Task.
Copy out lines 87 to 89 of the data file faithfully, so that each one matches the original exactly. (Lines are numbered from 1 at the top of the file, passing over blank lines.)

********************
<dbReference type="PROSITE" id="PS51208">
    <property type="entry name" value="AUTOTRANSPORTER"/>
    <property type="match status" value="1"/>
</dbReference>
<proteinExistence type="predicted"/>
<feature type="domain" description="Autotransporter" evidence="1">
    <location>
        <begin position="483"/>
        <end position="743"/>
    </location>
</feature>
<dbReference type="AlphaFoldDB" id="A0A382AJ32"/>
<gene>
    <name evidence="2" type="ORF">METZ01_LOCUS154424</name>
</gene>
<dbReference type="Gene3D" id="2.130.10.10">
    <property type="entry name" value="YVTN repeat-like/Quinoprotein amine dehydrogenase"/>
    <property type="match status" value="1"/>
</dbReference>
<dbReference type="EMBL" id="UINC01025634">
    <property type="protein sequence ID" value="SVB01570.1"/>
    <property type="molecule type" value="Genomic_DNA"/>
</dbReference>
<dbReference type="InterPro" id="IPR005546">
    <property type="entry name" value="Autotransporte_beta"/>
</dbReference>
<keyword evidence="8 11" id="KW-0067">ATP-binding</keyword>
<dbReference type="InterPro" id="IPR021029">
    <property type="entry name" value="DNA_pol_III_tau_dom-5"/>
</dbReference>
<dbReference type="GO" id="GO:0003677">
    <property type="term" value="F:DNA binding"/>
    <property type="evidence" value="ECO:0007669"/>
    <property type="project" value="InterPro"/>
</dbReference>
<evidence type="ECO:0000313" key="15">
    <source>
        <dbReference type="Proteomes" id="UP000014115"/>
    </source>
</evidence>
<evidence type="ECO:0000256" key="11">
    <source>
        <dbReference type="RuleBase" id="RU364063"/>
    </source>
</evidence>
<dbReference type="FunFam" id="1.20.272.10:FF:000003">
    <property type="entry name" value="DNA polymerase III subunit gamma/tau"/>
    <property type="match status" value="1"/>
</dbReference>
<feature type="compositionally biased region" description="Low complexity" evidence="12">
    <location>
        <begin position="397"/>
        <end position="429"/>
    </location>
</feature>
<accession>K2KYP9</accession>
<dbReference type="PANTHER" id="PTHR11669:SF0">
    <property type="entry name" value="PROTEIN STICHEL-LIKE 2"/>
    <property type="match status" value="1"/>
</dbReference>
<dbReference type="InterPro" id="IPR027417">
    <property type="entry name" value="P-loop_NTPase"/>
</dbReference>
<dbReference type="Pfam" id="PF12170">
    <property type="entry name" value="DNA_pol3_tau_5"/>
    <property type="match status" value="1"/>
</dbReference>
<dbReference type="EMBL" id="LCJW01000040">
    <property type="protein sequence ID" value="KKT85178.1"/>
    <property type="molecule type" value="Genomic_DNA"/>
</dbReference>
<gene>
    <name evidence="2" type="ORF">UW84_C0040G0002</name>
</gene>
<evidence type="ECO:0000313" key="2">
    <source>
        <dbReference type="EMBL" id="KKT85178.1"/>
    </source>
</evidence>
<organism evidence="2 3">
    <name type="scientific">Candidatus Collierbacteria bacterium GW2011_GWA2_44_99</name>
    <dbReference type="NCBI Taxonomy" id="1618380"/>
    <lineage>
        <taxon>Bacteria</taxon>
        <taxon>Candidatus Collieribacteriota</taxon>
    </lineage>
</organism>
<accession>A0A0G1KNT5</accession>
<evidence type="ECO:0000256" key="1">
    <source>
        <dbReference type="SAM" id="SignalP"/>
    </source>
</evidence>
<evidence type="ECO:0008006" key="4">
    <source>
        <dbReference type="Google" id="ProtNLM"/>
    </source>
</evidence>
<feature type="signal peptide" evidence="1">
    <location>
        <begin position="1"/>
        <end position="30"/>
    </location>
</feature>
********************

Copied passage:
</organism>
<accession>A0A0G1KNT5</accession>
<evidence type="ECO:0000256" key="1">